Luxury boom changes the housing market

April 30, 2005|by JAMES M. WOODARD/Copley News Service

It seems that only a short time ago the luxury home segment of the residential real estate market was just a tiny sliver of the entire real estate pie. In fact, that piece was so tiny that it was seldom addressed in real estate columns.

In recent years, high-priced luxury residences have become a major segment of home sales. Their sales soared by 31 percent in 2004 alone, reports RELO, a relocation referral company. RELO, with 650 member companies, is also one of the nation's largest real estate networks.

Homes with an average minimum cost of $1 million are found in virtually all markets nationwide. In some particularly affluent areas, such as coastal California and metropolitan New York City, the luxury home threshold is four or five times higher than $1 million, says Pamela O'Connor, RELO president.

"To put this in perspective, the average threshold for luxury homes five years ago was more like $750,000, so these prices have increased by about 30 percent in a relatively short period of time," O'Connor said.


While in most markets the least expensive price for luxury homes might be $1 million, the average national sales price for luxury homes was about $1.8 million, according to RELO. Luxury homes represent about 5 percent of all homes sold.

The highest concentration of luxury homes is in the San Francisco area, followed by Southern California's coastal communities, RELO says. Washington D.C., Miami, Chicago, Phoenix, Vail, Colo., and Denver also have high concentrations of luxury homes.

Historically, low mortgage interest rates and unprecedented wealth were key factors in a luxury home boom, O'Connor said. Also, there's a new kind of second home emerging in the marketplace. While 20 years ago the second home was a small cottage at the beach or in the mountains, today it's likely to be a home that is more palatial than the owner's primary residence.

The marketing of a luxury homes has become a highly specialized niche. It takes know-how to present property to buyers who have the wherewithal and desire to make such a purchase. It often requires national or even international exposure to find the right buyer.

An increasing number of brokers specialize exclusively in listing and marketing luxury homes. Because of the high prices, the rate of commission is often negotiated down to what the owner feels is reasonable.

Q: Is the purchase of existing mortgage notes a good investment?

A: An increasingly popular way to invest in real estate is to buy existing loans or notes from people who accepted the note in lieu of cash when selling a home. This is called a secondary market note purchase or seller-financed note acquisition.

In many cases, the home seller would have preferred a cash transaction when selling his property, but settled for all or partial installment payments in note form to meet requirements of the buyer. After the sale is consummated, the seller is often open to a chance to convert that note into cash, even though he may have to discount the note substantially - the price of the note being less than the balance due.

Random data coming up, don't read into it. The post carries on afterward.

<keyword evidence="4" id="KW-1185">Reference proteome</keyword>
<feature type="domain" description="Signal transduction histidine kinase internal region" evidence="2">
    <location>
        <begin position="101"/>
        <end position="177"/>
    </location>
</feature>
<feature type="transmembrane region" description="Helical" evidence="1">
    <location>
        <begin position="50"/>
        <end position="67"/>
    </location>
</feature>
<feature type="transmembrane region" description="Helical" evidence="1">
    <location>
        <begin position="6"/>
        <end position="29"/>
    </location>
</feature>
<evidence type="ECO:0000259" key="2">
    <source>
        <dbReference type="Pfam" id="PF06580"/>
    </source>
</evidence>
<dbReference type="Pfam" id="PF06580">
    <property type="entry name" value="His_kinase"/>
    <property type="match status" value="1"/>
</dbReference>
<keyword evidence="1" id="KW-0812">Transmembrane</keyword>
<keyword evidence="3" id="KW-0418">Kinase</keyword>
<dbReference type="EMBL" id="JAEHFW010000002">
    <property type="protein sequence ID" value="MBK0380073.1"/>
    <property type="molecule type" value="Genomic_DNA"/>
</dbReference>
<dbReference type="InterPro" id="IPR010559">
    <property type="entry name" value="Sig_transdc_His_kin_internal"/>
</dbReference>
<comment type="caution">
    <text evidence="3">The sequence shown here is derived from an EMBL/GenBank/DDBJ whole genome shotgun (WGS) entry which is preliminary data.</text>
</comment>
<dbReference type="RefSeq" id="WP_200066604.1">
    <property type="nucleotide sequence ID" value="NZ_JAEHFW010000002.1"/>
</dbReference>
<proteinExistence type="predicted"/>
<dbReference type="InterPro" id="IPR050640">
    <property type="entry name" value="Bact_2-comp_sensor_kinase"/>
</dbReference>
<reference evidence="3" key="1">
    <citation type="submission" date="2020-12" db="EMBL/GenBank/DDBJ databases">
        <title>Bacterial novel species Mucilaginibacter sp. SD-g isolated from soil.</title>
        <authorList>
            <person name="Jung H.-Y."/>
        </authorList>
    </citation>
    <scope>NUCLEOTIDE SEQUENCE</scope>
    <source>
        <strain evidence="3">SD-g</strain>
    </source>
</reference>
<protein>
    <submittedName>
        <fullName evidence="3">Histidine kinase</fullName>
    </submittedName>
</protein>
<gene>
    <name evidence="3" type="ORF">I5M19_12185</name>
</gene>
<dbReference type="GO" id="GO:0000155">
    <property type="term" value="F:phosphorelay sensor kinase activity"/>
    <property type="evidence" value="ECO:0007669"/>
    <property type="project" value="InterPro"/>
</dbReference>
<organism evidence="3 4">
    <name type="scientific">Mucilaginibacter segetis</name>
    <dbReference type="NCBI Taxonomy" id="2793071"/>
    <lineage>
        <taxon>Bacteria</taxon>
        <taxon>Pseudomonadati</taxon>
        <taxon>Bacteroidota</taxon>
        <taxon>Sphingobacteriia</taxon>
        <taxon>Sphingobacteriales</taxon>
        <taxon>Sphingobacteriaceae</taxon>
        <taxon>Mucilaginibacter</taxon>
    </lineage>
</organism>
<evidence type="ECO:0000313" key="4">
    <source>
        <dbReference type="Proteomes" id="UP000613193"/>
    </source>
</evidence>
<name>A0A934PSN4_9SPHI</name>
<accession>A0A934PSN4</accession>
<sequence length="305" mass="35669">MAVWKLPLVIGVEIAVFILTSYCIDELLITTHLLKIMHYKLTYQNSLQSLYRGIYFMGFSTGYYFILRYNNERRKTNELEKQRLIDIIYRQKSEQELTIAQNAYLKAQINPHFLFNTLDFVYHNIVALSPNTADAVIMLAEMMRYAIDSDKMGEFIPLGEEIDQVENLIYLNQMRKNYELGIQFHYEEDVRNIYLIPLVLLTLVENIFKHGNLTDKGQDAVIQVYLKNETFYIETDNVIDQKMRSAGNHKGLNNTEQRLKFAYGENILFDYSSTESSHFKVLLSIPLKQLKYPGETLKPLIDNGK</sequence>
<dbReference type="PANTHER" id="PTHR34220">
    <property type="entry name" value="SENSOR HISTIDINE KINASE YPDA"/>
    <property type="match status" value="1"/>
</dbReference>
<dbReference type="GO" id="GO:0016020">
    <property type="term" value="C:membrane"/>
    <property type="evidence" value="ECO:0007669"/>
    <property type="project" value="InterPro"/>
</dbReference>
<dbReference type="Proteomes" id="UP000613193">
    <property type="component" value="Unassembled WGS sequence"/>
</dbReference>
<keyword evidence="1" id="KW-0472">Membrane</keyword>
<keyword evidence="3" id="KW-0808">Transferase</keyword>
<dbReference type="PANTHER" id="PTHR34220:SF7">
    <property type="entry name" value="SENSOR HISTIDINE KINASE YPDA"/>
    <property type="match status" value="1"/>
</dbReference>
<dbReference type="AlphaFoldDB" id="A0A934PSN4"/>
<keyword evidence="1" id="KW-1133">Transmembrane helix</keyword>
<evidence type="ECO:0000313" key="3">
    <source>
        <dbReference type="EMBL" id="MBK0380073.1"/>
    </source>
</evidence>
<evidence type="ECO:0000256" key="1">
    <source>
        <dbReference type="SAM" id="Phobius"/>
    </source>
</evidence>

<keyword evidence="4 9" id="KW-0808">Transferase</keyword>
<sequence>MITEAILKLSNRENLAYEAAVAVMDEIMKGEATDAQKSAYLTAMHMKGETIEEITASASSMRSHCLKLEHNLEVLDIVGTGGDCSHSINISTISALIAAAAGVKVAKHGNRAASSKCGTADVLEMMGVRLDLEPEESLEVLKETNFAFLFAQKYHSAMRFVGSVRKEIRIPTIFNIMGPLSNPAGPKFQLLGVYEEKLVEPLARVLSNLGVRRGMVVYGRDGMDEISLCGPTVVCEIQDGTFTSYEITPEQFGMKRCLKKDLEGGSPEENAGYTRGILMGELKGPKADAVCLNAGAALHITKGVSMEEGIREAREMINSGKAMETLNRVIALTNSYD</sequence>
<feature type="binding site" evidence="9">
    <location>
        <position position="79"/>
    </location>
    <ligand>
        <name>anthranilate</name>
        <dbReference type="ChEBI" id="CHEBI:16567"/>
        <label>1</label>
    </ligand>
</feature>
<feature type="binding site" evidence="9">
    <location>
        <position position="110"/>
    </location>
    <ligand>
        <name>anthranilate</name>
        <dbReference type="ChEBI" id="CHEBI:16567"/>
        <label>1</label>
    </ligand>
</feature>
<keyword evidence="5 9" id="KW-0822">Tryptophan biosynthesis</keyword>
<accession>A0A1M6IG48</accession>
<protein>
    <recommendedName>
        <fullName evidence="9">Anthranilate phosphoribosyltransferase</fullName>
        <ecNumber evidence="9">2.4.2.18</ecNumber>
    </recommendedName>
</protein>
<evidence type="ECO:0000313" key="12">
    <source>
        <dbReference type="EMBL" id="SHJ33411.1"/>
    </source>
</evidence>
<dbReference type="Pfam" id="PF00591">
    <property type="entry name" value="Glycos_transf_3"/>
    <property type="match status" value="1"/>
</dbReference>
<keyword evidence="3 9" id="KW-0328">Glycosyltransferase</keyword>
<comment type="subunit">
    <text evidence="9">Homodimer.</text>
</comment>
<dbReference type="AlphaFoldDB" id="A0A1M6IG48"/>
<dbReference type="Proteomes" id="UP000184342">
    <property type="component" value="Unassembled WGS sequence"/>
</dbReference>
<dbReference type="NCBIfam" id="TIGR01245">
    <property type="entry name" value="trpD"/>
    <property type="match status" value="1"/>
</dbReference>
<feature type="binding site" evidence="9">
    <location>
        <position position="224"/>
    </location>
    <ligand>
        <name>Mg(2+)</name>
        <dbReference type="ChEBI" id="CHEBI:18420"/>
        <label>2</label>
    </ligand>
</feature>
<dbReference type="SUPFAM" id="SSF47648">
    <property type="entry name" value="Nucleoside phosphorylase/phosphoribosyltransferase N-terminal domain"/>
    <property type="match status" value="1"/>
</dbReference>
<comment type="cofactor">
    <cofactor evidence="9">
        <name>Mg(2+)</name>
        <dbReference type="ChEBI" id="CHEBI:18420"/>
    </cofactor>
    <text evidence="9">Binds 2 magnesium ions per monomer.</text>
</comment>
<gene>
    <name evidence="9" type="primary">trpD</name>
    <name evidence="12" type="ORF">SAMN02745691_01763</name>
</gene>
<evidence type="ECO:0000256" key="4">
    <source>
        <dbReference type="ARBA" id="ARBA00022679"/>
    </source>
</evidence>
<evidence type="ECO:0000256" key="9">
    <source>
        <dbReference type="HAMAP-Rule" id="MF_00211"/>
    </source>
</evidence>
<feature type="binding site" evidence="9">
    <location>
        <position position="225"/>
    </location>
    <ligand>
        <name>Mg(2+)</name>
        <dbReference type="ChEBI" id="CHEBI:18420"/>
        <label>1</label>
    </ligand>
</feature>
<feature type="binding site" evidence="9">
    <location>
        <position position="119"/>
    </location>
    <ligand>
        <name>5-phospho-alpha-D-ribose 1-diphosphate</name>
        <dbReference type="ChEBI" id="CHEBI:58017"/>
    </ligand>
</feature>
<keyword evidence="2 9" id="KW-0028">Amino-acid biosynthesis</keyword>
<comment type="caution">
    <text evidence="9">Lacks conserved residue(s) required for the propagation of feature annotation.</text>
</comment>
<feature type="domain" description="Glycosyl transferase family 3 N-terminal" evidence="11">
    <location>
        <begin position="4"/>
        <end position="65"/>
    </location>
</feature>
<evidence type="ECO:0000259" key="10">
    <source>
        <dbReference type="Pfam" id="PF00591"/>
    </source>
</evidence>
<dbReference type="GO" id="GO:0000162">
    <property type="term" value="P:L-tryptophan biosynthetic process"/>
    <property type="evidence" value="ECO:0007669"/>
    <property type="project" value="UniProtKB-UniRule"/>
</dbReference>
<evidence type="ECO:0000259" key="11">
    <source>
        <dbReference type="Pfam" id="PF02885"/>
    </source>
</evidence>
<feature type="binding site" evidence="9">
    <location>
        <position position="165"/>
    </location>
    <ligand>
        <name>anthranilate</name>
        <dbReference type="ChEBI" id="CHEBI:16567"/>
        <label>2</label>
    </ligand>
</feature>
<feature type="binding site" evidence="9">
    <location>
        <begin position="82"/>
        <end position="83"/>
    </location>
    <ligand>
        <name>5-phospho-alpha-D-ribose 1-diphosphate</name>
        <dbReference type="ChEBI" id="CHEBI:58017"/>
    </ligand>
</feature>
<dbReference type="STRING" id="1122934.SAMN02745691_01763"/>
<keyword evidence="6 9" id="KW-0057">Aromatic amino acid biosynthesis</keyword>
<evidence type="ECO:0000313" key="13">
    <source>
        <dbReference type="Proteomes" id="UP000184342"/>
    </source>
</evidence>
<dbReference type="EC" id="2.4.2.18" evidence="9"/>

The amount of discount is usually based on a time-tested formula. Generally, the higher the interest rate and shorter the term of the note, the lower the discount rate. Discounting makes the note more attractive to purchase. Also, many payers on the note pay off their obligation early, thus further benefiting the note buyer.

If you're interested in this type of investment, you can access the Web sites of many brokers who would love to suggest possible investments and handle the transaction for you - for a commission or fee, of course. Or you might find opportunities in your community on your own.

Q: To what extent will home prices increase in 2005?

A: Home prices are expected to rise again this year, but not nearly at the rate of increase we've seen during the past few years. Buyer demand will also decrease in intensity, predicts the National Association of Realtors.

Sales of existing homes, including single-family homes and condominiums, should ease by 2.4 percent to a total of 6.6 million units this year, NAR projects. There are still a lot of sales taking place. The volume this year will probably be only second to the record number sold in 2004.

New home sales are forecast at 1.14 million this year, also the second-highest volume. Housing construction starts are expected to rise 1.4 percent for 2005.

"The simple fact is we still have more buyers than sellers in most local markets throughout the country," said David Lereah, NAR's chief economist. "This supply-demand imbalance is continuing to put pressure on home prices, but we should get closer to equilibrium by the end of this year."

Q: What is the federal government doing to encourage the production of more homes?

A: A new homeownership tax credit bill has been introduced on Congress. If it passes, the bill could make homeownership possible for thousands of additional working families.

The bill - "Renewing the Dream Tax Credit Act" - would spur the production of more affordable housing and create new jobs in many communities, says a report by the National Association of Home Builders.

"This new bill is sound public policy and makes good economic sense," said David Wilson, NAHB president. "When enacted, the legislation is expected to stimulate the construction of 50,000 new or rehabilitated homes each year and create 120,000 new jobs annually."

Send inquiries to James M. Woodard, Copley News Service, P.O. Box 120190, San Diego, CA 92112-0190. Questions may be used in future columns; personal responses should not be expected.

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